(DD-819 : dp. 2,425; l. 390'6" ; b. 41'1" ; dr. 18'6" ; s. 35; cpl. 367; a. 6 5", 5 21" tt, 6 dcp, 2 dct.; cl. Gearing)
Randolph Mitchell Holder was born 20 September 1918 in Jackson, Miss., and was commissioned Ensign 10 April 1940 following flight training. Reporting to Torpedo Squadron 6 in the famous carrier Enterprise, he took part in the early carrier operations in the critical months following Pearl Harbor and then fought in the pivotal Battle of Midway, first of the great American successes in the sea war. In the gallant attack of the torpedo planes early 4 June 1942, Holder and his comrades attacked the Japanese ships without fighter cover. Though Holder and many others were shot down while pressing this attack, they forced radical maneuvers and diverted Japanese air cover so as to make the later raids lethal to the enemy fleet. Lieutenant (j.g.) Holder was presumed dead next day, 5 June 1942, and was awarded the Navy Cross posthumously for his heroism.
The second Holder (DD-819) was launched by Consolidated Steel Corp., Orange, Tex., 25 August 1945; sponsored by Mrs. Annette Holder, mother of Lieutenant (j.g.) Holder; and commissioned 18 May 1946 at Orange, Tex., Comdr. B. K. Atkins in command.
Holder conducted her shakdown training in the Caribbean and returned to Norfolk 28 August 1946. After a period of training exercises along the coast she sailed for the Mediterranean 23 October. During the subsequent operations with the 6th Fleet in this troubled area, Holder visited Egypt and Saudi Arabia, arriving Newport 22 March 1947. She then took part in antisubmarine training exercises out of Newport and in the Caribbean.
The destroyer continued this pattern of operations for the years that followed. In June-July 1949 Holder took part in a Midshipman training cruise to northern Europe and upon her return moved her home port from Newport to Norfolk. Her classification was changed to DDE-819 4 March 1950, but she continued to alternate cruises to Europe and the Mediterranean with periods of training and upkeep out of Norfolk and the Caribbean. When crisis flared in the Middle East over Egypt's seizure of the Suez Canal in 1956, Holder steamed to join the 6th Fleet in insuring the safety of American lives and property and helping to lessen the chance of a larger outbreak. Again in 1958 Holder sailed to the Mediterranean in March and in July took part in the landings at Beirut, Lebanon. Answering the call of the legitimate government, American surface ships and amphibious forces acted swiftly to avert the fall of the rightful government, a Communist takeover, and disaster in the Middle East.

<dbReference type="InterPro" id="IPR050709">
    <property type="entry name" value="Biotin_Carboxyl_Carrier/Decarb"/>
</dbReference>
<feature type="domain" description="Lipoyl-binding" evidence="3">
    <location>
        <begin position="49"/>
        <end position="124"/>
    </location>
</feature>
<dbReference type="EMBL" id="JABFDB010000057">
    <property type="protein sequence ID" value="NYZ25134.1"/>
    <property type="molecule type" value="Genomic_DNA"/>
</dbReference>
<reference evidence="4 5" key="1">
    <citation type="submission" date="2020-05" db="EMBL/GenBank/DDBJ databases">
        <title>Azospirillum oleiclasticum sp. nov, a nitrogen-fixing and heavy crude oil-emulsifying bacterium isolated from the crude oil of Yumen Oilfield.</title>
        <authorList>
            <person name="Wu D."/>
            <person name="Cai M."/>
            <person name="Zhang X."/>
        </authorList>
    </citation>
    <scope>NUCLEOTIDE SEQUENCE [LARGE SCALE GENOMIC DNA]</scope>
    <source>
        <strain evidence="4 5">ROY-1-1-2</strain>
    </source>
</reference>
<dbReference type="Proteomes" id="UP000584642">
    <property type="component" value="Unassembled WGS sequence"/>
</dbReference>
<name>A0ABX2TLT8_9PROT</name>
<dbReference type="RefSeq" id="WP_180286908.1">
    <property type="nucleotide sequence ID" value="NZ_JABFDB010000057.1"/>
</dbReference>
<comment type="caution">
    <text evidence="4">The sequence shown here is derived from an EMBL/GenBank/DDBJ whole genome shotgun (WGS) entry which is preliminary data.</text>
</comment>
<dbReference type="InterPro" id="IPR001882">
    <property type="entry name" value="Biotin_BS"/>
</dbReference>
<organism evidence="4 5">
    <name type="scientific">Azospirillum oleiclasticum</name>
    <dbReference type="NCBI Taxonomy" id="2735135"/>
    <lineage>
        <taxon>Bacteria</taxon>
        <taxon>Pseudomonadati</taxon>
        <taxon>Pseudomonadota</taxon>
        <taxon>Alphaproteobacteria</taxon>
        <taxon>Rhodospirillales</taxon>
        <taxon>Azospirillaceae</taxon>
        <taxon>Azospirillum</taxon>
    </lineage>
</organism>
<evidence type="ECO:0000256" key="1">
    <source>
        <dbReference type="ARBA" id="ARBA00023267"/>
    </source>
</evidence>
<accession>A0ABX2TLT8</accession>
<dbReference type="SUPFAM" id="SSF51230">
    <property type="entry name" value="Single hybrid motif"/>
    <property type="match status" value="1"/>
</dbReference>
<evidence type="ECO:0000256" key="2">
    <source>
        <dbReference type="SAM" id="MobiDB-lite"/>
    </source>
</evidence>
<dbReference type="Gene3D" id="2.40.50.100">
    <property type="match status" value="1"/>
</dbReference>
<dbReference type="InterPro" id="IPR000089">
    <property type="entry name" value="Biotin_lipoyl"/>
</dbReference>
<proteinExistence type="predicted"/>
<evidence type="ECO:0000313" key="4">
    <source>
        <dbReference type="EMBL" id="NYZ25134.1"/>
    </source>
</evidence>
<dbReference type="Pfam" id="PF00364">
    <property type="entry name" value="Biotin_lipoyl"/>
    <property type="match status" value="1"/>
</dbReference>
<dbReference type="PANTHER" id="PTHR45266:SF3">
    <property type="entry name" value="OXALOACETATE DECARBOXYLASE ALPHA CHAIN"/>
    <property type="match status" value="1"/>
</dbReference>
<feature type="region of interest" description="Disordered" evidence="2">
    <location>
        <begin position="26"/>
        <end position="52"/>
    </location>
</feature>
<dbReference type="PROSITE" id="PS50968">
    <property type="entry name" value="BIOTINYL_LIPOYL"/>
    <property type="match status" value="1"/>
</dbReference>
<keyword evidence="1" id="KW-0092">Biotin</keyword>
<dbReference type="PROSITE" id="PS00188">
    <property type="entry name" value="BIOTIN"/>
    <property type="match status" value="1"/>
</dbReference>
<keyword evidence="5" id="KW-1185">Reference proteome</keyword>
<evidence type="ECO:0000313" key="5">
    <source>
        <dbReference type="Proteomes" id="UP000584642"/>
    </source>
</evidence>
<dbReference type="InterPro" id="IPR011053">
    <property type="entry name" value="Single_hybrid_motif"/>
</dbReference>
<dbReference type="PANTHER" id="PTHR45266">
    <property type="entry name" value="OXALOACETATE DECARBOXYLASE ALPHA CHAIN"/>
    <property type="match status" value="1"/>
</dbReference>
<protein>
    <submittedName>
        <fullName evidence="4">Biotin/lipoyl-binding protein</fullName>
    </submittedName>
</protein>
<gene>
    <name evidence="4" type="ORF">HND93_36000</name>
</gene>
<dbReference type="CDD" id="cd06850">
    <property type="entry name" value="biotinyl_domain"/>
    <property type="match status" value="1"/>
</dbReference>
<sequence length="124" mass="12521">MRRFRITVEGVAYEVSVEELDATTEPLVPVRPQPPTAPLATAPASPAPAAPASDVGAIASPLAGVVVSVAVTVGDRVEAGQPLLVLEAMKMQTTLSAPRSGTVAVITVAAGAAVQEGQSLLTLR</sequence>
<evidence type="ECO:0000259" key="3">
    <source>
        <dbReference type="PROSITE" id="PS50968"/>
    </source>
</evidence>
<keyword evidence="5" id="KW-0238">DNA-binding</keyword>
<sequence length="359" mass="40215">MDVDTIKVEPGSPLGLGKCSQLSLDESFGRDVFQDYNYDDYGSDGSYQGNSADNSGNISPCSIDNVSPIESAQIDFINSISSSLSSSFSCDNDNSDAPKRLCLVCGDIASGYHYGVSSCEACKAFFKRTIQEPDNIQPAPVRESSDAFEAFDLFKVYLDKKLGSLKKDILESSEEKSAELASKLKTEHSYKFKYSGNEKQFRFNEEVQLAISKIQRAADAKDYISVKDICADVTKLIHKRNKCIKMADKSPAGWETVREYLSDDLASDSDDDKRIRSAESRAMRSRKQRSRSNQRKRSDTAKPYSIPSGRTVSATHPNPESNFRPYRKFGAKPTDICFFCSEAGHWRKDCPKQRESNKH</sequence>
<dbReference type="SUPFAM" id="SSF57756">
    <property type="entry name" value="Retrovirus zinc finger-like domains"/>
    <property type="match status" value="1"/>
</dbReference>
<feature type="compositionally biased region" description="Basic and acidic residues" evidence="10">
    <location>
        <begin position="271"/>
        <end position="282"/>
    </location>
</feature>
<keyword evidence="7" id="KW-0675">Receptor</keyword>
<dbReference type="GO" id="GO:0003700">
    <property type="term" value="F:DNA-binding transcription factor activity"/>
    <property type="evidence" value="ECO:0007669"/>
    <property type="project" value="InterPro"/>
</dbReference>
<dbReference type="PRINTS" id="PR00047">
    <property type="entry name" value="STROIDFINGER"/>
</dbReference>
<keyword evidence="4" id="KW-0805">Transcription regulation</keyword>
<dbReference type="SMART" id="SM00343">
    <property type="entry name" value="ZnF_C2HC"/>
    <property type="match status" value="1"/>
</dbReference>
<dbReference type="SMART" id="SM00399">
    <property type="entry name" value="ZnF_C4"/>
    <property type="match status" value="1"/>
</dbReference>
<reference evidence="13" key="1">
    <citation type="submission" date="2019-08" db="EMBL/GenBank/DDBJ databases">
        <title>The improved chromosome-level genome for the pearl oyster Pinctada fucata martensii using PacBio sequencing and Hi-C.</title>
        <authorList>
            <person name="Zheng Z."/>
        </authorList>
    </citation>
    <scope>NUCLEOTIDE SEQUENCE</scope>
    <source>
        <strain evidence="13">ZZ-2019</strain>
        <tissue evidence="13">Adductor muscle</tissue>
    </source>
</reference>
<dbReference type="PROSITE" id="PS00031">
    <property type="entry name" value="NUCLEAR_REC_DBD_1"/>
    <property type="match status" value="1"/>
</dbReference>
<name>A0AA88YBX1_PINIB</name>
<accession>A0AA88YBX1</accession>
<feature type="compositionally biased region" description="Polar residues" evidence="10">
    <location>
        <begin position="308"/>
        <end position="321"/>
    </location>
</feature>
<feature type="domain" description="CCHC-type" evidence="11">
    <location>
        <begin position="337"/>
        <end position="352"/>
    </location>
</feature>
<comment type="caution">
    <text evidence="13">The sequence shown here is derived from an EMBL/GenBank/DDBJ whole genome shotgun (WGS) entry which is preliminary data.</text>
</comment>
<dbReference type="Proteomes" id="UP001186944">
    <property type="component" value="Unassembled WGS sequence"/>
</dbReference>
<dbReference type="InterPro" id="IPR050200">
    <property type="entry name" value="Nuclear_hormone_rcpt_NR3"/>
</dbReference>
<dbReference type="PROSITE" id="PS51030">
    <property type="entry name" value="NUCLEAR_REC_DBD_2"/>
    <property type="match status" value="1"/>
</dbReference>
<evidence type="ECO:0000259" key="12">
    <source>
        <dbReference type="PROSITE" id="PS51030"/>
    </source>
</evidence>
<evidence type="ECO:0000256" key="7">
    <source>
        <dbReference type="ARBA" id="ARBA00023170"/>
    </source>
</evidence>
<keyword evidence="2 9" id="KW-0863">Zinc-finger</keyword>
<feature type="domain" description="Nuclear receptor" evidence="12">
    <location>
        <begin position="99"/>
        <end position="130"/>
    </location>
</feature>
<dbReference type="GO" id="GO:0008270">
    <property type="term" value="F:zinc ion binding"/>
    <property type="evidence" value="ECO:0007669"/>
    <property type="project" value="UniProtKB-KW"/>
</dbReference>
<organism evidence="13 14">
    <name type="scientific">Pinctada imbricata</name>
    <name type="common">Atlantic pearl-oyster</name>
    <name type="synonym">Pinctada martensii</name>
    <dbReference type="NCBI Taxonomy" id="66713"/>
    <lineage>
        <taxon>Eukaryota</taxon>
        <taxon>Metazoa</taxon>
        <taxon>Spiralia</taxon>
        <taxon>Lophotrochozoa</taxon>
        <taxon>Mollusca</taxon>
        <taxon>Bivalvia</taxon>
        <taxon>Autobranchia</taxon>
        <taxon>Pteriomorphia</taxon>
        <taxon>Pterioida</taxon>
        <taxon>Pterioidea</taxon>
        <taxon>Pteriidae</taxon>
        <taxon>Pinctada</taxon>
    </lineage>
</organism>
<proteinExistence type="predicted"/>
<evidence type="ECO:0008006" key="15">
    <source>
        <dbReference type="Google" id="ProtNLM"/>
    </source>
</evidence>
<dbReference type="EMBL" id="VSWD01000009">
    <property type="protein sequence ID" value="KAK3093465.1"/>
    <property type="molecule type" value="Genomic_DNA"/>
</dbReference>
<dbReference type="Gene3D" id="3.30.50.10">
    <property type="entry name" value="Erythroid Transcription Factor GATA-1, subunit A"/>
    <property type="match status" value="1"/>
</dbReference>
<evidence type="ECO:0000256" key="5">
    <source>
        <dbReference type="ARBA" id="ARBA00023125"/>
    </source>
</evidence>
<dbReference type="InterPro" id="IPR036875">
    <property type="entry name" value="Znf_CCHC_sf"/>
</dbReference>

The veteran destroyer, reclassified DD-819 again 7 August 1962, took part in another graphic demonstration of the importance of sea power, this time in the Western Hemisphere. When the introduction of offensive missiles into Cuba forced President Kennedy to proclaim a naval quarantine of that island, Holder and other ships took up station so as to intercept and inspect shipping. The destroyer made an inspection of a Russian ship leaving Cuba 8 November and remained on this duty until 21 November, when she steamed to Norfolk. Ships had once more given meaning and teeth to American policy in the cold war.
Holder entered Norfolk Naval Shipyard 17 December 1962 for Fleet Rehabilitation and Modernization Overhaul, a major repair and modernization job which added years to her useful life. New weapons, including ASROC and DASH, and a helicopter hanger and flight deck increased the ship's antisubmarine capability. Emerging in October 1963, the ship conducted shakedown training before returning to the Caribbean for maneuvers.
Holder devoted 1964 and 1965 to ASW training. From 12 January 1965 to 4 February she participated in the recovery of NASA's unmanned Gemini II capsule. Between 26 April and 17 May, Holder patrolled the Dominican Republic's coast during the struggle to prevent a Communist take over of that Island nation. She spent the next year on duty in the Atlantic.
On 6 June 1966 Holder sailed through the Panama Canal on her way to the Pacific Fleet. From 15 to 28 July she was plane guard ship for Ranger (CVA-61) in Tonkin Gulf. She then conducted naval gunfire support off Vietnam from 29 July to 8 August. In October Holder was plane guard for Intrepid (CVS-11), and also she acted in support of Chicago (CG-11). Sailing for home 10 November via the Suez Canal, Holder arrived in Norfolk 17 December to prepare for future action.